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Fast and Accurate Way to Detect Fatty Liver Disease
Find out about a new, portable NMR diagnostic tool that detects fatty liver disease and fibrosis in mice.
Have you heard about a new study by MIT engineers that was published in the journal Nature Biomedical Engineering? It has unveiled a promising diagnostic tool for detecting the oftentimes asymptomatic sufferers of fibrosis and fatty liver disease.
As the name suggests, fatty liver disease is the result of fat building up in the liver, a condition that can lead to fibrosis, which is a buildup of scar tissue in the liver. Sometimes, fatty liver disease can lead to jaundice, cirrhosis, or even liver failure.
Liver disease claims 2 million lives per year worldwide making the demand for earlier detection and screening critical (1). This is why the development of a portable nuclear magnetic resonance (NMR) sensor is an important step forward. The benefits are numerous in the diagnosis and treatment of liver disease.
Cost for Detecting Liver Disease
From a cost perspective, MIT researchers were conscious about cost and accessibility, noting that the, “use of T2 relaxometry as a sensitive measure in fully automated low-cost magnetic-resonance devices at the point of care would alleviate the accessibility and cost limits of magnetic-resonance imaging for diagnosing liver disease and assessing liver health before liver transplantation (2).”
MRIs are expensive for healthcare providers and patients alike. That’s why there is high demand for cheaper testing. And cheaper screening means more frequency, and higher frequency means more data, earlier diagnosis, and more accuracy in tracking treatment progress.
Speed and Accuracy
Cost aside, the speed and accuracy of NMR screening is also an enormous benefit. Results are available within 10 minutes. And, not only did the test achieve a 92% accuracy in the grading of fibrosis and steatosis, but it’s also non-invasive (2). Ideally, NMR screening becomes common practice, incorporated into routine physician visits in order to identify liver issues before symptoms arise.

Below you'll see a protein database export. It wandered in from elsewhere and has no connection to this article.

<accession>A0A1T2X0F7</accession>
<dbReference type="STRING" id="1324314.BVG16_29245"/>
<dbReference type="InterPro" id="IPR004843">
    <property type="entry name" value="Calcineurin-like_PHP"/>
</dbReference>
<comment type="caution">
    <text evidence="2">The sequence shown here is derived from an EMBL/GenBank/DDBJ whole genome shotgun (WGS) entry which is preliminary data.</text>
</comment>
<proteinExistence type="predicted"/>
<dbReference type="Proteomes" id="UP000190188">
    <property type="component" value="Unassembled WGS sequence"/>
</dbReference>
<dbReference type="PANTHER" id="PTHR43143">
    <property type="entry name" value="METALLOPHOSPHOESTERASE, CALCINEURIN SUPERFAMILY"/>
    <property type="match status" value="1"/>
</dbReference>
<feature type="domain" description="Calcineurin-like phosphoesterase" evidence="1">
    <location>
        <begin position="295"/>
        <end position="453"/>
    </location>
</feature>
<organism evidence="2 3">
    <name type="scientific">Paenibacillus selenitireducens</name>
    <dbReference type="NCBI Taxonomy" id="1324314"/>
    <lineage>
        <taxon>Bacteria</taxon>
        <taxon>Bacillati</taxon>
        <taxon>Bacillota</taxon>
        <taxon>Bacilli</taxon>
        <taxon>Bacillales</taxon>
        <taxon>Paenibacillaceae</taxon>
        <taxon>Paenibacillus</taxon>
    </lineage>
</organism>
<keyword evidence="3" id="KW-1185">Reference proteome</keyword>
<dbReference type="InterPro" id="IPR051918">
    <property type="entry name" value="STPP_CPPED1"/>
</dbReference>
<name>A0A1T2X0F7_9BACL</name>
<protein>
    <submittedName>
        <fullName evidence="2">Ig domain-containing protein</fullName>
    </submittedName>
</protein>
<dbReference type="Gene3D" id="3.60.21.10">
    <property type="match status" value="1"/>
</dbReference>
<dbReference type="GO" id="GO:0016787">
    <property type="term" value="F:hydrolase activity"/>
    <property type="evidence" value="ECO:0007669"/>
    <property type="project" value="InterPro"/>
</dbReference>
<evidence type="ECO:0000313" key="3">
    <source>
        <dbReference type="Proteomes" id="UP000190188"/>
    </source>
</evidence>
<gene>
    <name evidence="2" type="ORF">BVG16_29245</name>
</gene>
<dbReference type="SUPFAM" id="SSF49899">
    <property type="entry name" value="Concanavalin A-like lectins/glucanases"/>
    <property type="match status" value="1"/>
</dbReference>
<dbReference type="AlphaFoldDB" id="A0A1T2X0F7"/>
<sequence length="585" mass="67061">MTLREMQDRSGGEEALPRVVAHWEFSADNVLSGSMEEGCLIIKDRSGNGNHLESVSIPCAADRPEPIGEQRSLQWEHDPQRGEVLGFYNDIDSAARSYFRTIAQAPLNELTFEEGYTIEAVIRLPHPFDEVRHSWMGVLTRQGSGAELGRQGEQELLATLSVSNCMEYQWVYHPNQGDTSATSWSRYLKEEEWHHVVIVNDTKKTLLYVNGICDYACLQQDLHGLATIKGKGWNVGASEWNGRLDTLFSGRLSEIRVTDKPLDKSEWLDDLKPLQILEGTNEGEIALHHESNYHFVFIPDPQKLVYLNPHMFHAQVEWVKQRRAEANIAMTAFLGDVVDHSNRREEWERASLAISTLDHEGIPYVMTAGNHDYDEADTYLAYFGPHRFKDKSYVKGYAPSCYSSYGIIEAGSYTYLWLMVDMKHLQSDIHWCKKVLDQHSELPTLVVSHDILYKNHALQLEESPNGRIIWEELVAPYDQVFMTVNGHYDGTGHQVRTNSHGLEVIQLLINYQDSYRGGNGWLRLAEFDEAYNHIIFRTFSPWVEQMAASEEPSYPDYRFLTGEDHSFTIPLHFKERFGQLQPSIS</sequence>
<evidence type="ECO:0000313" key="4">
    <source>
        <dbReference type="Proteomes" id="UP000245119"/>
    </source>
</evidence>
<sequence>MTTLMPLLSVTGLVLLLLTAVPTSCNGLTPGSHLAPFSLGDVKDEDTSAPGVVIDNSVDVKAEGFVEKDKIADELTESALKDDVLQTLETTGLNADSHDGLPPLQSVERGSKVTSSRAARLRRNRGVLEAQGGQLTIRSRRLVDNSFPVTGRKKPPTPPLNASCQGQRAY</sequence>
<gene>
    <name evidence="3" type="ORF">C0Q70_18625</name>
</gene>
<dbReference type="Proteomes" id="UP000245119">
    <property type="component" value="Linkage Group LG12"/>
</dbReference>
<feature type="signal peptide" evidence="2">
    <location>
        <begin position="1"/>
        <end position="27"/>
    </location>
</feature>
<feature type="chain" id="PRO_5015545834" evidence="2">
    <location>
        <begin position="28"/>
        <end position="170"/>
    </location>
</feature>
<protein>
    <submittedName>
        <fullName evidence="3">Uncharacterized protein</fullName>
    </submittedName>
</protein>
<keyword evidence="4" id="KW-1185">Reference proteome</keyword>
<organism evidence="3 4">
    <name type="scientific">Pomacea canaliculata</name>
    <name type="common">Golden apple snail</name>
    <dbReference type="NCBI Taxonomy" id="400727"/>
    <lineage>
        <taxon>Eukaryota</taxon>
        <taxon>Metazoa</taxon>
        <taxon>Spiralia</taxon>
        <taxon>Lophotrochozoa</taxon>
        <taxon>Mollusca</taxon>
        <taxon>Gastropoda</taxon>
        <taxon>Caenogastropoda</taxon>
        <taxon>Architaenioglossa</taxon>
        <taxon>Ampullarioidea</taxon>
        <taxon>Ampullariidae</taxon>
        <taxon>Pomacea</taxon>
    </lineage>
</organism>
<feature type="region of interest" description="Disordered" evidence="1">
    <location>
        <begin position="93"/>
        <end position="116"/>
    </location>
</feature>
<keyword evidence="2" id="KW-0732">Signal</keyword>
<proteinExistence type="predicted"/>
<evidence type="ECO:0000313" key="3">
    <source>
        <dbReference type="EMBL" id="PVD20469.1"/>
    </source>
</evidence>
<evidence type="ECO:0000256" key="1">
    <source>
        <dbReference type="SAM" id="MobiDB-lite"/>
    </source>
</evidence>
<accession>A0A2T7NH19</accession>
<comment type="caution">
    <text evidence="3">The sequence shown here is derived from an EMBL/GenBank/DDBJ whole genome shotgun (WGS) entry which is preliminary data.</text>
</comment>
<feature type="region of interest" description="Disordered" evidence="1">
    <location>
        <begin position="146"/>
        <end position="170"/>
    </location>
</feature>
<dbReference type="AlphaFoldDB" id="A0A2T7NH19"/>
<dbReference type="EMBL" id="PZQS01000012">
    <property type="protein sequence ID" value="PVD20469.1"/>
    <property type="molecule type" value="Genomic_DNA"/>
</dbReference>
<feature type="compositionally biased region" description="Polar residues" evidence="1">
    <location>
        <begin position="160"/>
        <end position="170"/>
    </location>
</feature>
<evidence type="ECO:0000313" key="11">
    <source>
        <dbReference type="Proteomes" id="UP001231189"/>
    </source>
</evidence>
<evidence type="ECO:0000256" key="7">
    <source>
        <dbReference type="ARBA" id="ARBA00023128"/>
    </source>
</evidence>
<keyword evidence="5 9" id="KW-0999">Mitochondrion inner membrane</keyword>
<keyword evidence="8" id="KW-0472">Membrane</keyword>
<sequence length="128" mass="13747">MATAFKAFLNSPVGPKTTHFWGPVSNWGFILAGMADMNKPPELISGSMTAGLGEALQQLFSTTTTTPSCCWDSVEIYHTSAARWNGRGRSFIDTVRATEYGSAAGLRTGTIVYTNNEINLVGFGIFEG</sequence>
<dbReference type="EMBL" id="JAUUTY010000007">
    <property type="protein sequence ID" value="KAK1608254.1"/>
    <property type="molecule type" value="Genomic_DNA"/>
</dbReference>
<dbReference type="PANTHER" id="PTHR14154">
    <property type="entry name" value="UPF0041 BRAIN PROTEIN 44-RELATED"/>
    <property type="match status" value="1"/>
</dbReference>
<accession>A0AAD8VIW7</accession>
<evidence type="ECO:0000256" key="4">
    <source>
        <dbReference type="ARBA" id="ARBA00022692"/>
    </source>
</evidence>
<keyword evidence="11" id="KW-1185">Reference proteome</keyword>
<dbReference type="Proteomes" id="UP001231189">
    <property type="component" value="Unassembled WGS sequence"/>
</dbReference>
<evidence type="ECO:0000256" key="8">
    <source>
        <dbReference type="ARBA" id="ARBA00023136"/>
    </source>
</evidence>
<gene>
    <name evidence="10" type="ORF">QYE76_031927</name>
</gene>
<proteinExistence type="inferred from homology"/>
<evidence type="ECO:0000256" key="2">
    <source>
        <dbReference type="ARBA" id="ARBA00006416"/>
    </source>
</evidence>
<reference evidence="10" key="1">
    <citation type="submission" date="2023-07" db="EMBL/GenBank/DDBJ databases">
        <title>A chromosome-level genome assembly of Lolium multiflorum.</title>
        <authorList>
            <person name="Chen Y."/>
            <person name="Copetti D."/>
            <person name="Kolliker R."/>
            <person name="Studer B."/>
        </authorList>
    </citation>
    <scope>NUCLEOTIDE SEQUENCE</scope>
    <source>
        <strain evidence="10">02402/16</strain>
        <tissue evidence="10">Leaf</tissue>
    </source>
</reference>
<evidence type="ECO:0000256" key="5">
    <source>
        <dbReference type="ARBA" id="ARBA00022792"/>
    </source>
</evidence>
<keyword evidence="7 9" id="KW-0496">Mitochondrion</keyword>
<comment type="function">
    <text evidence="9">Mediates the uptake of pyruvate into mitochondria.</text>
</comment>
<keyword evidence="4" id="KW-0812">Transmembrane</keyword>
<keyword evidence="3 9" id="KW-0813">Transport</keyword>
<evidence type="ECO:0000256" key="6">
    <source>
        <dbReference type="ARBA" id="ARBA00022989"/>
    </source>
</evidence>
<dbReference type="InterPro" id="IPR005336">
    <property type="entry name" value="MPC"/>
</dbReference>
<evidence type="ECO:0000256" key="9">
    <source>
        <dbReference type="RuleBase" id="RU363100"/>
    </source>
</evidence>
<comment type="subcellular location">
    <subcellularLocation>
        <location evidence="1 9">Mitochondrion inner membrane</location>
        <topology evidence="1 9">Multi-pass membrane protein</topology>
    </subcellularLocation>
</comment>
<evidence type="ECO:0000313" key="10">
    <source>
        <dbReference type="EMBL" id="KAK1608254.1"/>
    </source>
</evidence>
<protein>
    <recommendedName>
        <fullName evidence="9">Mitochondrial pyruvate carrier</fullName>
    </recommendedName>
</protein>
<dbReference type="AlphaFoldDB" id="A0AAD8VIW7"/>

There are, however, a few limitations researchers need to overcome. For example, making a sensor that can scan beyond the 6mm required to scan a mouse liver. Once they’ve done that, they can begin the lengthy process of conducting human trials – both of which may take years to accomplish (2).
But, if successful, a portable NMR sensor could be a game-changer in identifying liver disease and tracking treatment progress.
1. Sumeet K Asrani, Harshad Devarbhavi, John Eaton, Patrick S Kamath. Burden of liver diseases in the world. Retrieved December 11, 2020, from https://pubmed.ncbi.nlm.nih.gov/30266282/
2. Bashyam, A., Frangieh, C., Raigani, S., Sogo, J., Bronson, R., Uygun, K., . . . Cima, M. (2020, November 30). A portable single-sided magnetic-resonance sensor for the grading of liver steatosis and fibrosis. Retrieved December 11, 2020, from https://www.nature.com/articles/s41551-020-00638-0